Today marks 9 years since Trayvon Martin was killed.
I remember the facts leading up to the final moments of Martin’s life. The high school student was on his way to his father’s fiancee’s house from a local Miami gas station, skittles and Arizona tea in hand. He was on the phone with his girlfriend, calling out his own anxiety because he believed someone was following him. He was correct—someone was lurking behind him. George Zimmerman thought the boy looked “suspicious,” a code racists use when a Black person is somewhere they don’t believe they should be.
Zimmerman called the police (which can be an act of racism in itself), and pursued Martin while in possession of a gun. After a confrontation, he shot the boy, killing him. America was never the same.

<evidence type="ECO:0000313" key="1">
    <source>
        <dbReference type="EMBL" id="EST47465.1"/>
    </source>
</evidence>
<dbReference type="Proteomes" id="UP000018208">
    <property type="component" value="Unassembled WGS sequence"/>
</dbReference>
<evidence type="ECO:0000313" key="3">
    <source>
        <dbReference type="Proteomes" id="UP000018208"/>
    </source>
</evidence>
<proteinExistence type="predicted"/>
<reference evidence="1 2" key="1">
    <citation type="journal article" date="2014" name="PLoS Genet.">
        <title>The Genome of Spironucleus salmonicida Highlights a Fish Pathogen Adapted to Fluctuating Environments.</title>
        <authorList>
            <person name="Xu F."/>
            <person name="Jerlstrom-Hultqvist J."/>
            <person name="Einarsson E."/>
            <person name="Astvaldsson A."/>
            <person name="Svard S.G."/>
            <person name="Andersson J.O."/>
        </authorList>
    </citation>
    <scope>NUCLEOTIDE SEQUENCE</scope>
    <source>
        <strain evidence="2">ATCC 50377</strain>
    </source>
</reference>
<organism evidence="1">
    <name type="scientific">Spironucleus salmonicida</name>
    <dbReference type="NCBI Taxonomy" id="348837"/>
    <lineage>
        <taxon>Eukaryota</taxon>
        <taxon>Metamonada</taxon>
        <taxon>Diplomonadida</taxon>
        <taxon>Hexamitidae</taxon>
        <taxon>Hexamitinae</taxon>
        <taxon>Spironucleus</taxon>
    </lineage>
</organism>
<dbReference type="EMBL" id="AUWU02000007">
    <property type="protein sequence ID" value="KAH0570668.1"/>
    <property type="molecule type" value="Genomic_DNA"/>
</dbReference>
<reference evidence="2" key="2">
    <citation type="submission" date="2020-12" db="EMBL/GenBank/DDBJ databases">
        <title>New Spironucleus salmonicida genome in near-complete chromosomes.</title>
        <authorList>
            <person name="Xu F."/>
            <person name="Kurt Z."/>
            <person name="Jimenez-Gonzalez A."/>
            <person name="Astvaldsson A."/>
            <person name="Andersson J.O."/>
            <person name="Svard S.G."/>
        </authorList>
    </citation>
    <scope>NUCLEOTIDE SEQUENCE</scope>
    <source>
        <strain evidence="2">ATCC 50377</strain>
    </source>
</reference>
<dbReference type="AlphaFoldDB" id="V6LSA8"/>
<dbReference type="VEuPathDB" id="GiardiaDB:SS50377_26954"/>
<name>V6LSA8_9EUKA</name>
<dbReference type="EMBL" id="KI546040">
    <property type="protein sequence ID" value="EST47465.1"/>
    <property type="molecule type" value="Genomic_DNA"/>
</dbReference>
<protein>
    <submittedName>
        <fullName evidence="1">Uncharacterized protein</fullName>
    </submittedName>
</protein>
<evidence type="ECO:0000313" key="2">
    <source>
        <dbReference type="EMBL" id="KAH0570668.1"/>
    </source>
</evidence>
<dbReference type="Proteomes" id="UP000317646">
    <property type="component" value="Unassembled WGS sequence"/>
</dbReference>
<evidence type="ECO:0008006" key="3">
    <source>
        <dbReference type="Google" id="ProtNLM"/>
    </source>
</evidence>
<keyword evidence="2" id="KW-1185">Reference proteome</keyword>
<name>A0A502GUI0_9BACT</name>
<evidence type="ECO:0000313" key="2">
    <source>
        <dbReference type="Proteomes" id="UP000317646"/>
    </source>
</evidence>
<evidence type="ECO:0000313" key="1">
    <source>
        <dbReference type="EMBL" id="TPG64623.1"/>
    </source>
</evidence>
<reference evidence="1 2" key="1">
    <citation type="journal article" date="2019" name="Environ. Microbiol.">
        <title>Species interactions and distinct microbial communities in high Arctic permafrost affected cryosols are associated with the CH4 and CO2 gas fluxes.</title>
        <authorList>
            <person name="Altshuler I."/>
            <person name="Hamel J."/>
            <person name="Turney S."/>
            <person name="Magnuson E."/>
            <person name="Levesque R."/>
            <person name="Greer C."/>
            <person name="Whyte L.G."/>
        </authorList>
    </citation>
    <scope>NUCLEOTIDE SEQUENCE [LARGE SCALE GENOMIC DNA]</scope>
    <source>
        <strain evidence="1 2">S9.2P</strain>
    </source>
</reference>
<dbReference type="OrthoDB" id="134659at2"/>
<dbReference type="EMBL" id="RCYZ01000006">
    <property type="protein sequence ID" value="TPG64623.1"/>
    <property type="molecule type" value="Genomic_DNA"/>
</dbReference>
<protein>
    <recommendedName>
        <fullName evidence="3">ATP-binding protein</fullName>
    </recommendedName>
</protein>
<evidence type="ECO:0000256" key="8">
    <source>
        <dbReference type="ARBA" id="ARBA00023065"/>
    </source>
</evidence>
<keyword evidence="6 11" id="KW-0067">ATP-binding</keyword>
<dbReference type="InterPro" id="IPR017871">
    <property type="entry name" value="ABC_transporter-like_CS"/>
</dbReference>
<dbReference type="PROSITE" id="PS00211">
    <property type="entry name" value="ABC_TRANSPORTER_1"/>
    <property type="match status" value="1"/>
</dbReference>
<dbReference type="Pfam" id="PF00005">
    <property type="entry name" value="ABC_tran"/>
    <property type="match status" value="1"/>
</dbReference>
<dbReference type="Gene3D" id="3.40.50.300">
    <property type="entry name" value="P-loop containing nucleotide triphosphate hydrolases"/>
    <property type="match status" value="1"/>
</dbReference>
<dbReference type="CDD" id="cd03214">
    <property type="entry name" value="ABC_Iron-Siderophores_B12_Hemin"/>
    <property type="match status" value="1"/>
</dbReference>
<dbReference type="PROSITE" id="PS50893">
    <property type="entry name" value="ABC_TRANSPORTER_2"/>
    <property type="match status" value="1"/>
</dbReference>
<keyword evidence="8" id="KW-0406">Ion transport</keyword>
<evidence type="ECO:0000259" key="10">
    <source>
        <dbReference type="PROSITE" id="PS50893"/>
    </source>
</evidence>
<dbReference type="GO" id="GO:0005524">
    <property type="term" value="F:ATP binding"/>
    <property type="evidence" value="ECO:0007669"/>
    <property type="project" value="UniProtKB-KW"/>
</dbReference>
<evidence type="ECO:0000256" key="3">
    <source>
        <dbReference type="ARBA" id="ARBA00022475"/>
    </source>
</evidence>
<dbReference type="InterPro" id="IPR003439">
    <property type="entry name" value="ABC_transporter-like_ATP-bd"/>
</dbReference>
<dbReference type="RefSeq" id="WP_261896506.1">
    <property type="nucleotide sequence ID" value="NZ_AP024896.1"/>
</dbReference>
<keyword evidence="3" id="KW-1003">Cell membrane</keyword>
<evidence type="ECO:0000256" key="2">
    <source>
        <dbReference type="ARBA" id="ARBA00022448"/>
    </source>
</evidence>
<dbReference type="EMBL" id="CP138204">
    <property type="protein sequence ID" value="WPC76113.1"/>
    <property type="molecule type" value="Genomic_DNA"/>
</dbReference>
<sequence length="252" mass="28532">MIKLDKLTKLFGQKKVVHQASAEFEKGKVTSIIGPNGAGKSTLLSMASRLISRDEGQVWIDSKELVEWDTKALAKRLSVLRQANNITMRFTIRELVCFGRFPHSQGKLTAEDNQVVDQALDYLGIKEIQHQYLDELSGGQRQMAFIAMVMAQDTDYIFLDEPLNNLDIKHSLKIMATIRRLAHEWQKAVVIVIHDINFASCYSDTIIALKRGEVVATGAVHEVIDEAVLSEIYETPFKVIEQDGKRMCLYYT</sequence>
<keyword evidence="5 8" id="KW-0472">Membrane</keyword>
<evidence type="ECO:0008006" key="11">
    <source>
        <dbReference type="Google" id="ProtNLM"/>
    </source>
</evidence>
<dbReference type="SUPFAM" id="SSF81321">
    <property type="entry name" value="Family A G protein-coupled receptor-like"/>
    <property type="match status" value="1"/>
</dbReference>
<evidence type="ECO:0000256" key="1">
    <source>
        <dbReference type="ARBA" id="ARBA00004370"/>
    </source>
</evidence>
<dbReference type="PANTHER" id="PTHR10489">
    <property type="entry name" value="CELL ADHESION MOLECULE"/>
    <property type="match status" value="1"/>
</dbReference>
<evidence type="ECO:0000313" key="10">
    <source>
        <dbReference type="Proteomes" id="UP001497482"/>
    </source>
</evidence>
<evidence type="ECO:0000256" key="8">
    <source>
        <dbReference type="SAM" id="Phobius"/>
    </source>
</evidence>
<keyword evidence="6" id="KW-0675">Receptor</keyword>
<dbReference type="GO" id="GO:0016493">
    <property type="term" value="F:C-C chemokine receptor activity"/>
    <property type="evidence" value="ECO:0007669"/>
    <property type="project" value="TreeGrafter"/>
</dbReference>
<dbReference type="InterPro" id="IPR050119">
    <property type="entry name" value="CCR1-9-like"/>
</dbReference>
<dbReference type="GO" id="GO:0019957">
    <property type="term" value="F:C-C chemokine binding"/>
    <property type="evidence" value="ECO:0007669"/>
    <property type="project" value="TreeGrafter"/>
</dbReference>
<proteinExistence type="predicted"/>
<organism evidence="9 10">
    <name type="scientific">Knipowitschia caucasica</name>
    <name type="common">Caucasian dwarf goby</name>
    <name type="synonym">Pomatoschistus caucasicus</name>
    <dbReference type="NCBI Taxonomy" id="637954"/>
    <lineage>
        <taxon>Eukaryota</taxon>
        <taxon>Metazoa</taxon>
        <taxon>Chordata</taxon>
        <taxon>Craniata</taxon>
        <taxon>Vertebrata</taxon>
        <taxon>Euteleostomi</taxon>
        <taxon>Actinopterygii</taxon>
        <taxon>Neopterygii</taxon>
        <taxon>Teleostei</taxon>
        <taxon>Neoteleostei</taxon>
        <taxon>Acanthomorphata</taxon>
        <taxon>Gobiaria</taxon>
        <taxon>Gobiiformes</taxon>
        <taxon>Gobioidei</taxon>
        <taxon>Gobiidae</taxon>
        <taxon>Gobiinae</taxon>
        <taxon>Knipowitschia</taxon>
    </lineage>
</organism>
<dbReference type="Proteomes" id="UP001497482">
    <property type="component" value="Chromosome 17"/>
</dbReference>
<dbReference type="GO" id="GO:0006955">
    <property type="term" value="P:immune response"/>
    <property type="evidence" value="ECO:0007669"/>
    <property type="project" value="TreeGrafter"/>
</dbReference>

The following years have brought about anguish, petrification and immense sadness. We mourned with and for Martin’s family—his father, Tracy Martin, his mother, Sybrina Fulton, his father’s fiancee and his younger brother—holding with our bare hands the sorrow they have felt for nearly 10 years now.
Trayvon Martin was a child. Only a child. The lilies were just blooming in the dawn of his life. Some have had difficultly with affording young Black folks their childhood, like Michael Brown and Tamir Rice, maturing them with inappropriate descriptors and callousness. But those of good conscious are constantly made aware of Martin’s youth and would never seek to strip him of it. We see it in his eyes, bright with fever, as he attended space camp. We see it in his sweet smile in the photo that was widely spread after his passing. We know of the light that lived within his heart and it is our duty to always remember and honor it.
As we continue to fight for Trayvon, may we all maintain our meditations on that light. We owe him enduring love, respect and commemoration.